Having boot modes
delgroup user sudo
addgroup user sudo
wouldn’t improve security too much. At least wouldn’t help much for users who install some custom package every now and then. (They need to use
sudo for that.) Let alone add custom (third party) APT sources list. (Requires root to edit sources.list.d.)
Mostly would help users who do follow Prevent Malware from Sniffing the Root Password.
(But these would not even want
addgroup user sudo.)
Not sure it’s even worth it to implement boot modes
sudo=1 for discussion. Would be presented to user in better terminology.)
Comparison with Tails:
Tails boots always fresh, malware clean. Considered non-compromised.
(Just assuming it for sake of discussion not considering firmware trojans etc. When boot from read-only media boot.)
Tails boots by default without root access. Setting a root password is an opt-in. Tails an edge here.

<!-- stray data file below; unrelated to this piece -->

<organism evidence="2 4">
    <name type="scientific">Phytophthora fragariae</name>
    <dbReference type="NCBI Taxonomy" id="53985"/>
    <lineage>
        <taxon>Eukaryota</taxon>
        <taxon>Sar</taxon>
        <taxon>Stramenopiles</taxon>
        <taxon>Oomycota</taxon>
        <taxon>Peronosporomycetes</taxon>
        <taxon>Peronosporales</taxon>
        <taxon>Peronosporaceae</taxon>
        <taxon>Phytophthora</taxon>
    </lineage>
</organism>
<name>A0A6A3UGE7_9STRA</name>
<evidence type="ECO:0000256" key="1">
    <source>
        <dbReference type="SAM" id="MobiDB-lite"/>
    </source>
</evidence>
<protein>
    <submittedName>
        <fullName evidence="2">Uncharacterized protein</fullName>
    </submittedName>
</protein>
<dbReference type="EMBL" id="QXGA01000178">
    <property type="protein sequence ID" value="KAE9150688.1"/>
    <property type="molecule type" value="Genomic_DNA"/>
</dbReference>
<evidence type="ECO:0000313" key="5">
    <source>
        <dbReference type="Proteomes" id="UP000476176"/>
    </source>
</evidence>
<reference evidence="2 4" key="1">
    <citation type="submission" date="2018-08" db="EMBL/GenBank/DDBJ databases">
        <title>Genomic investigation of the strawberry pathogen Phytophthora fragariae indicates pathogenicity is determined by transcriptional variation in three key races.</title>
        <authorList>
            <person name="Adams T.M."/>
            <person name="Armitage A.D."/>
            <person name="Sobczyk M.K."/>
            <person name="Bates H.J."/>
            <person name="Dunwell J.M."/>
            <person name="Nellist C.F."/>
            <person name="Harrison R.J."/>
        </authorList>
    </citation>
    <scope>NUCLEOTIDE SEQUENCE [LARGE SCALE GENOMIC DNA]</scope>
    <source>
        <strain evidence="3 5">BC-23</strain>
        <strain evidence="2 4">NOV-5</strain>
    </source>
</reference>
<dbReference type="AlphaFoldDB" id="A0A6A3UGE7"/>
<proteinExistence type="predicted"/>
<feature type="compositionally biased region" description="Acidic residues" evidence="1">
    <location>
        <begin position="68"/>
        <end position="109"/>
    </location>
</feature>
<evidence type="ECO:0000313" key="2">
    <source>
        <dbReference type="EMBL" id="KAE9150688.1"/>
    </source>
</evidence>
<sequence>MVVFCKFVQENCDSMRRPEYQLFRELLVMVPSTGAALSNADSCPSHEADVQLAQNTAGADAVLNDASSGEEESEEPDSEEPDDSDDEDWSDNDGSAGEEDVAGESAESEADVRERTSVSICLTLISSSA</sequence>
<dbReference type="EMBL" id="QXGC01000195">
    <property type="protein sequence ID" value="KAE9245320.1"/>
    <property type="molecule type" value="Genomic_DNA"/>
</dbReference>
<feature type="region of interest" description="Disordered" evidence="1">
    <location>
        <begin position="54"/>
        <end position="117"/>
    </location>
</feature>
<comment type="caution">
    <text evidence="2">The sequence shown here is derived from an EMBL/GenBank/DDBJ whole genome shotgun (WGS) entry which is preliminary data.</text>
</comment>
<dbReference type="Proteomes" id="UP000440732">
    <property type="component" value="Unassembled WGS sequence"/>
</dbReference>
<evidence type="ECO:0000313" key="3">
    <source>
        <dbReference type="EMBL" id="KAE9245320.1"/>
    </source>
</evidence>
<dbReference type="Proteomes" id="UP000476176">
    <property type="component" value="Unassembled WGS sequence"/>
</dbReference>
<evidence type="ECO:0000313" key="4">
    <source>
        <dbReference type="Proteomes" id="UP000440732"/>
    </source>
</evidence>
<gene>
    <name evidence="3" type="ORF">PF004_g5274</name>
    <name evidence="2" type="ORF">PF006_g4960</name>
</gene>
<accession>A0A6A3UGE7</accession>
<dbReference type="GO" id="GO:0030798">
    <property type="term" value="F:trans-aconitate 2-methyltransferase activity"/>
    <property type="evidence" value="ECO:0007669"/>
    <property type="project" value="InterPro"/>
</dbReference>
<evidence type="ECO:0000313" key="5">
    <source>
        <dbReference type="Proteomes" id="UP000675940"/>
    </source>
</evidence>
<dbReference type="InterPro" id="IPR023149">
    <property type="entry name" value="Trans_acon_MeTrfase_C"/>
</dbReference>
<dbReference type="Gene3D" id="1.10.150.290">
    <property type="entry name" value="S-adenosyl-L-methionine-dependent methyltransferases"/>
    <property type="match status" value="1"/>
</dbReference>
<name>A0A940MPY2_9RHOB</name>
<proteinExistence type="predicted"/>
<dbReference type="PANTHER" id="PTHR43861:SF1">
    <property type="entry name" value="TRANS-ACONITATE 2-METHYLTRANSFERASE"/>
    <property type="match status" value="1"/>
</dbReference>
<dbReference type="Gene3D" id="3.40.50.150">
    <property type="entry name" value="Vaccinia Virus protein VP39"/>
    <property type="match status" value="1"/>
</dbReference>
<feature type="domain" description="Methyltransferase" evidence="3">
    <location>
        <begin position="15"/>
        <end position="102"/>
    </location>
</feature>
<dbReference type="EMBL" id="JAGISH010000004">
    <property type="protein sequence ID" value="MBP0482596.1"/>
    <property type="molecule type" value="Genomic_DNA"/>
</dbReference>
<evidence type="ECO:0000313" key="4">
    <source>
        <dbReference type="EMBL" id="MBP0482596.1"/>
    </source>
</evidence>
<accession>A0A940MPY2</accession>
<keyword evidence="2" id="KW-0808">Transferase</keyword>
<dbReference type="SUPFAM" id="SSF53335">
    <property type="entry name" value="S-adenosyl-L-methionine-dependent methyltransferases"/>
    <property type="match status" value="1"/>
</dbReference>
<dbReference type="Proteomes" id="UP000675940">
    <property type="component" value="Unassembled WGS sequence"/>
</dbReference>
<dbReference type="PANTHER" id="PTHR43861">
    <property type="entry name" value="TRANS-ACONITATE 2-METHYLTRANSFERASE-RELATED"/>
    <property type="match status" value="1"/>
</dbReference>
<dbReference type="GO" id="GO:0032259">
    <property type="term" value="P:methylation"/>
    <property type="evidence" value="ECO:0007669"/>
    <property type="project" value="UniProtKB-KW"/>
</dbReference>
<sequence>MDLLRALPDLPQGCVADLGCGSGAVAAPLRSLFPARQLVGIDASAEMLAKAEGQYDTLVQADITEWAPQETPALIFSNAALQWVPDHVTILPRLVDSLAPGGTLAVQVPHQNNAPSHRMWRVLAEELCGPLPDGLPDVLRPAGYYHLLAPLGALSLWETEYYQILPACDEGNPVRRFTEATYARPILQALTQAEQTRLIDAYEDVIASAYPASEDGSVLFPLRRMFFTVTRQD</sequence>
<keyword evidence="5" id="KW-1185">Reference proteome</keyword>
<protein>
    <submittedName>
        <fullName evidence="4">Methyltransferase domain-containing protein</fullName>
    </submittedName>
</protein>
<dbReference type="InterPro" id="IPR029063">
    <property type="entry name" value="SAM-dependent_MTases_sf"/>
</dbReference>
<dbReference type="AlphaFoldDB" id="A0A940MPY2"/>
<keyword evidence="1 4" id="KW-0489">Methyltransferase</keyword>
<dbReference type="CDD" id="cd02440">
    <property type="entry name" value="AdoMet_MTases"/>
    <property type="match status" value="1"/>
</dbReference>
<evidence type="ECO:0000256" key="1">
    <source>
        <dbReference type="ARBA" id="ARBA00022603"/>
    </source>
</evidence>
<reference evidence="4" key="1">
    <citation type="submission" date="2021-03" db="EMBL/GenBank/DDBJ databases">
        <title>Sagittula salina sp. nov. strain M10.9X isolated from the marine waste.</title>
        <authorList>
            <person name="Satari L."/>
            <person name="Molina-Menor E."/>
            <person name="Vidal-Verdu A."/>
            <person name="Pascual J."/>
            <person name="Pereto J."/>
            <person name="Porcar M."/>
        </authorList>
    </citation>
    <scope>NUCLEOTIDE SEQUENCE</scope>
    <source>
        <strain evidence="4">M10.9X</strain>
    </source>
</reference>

There are kinda two paths there.
-  Allowing more and more things (apt dist-upgrade, install packages from packages.debian.org) without need to gain root / entering sudo password. Android does that. Users can do a lot things there without root. For example, setting up VPNs.
-  Make users boot into user
These two are not really exclusive.  will always be limited. A lot effort to implement. Might never get there.
I typed too little. I meant, after users just run “sudo apt-get dist-upgrade” or “upgrade-nonroot” they can no longer use “sudo”. Kinda unexpected, breaking usability change. Considered unstable by users most likely.
That would mean “boot into user admin” is an OK solution too?
Yes. However, it’s on us to provide easy, secure work flows. I think "boot into user
admin" is a nice clear way to separate things. Will describe more clearly soon.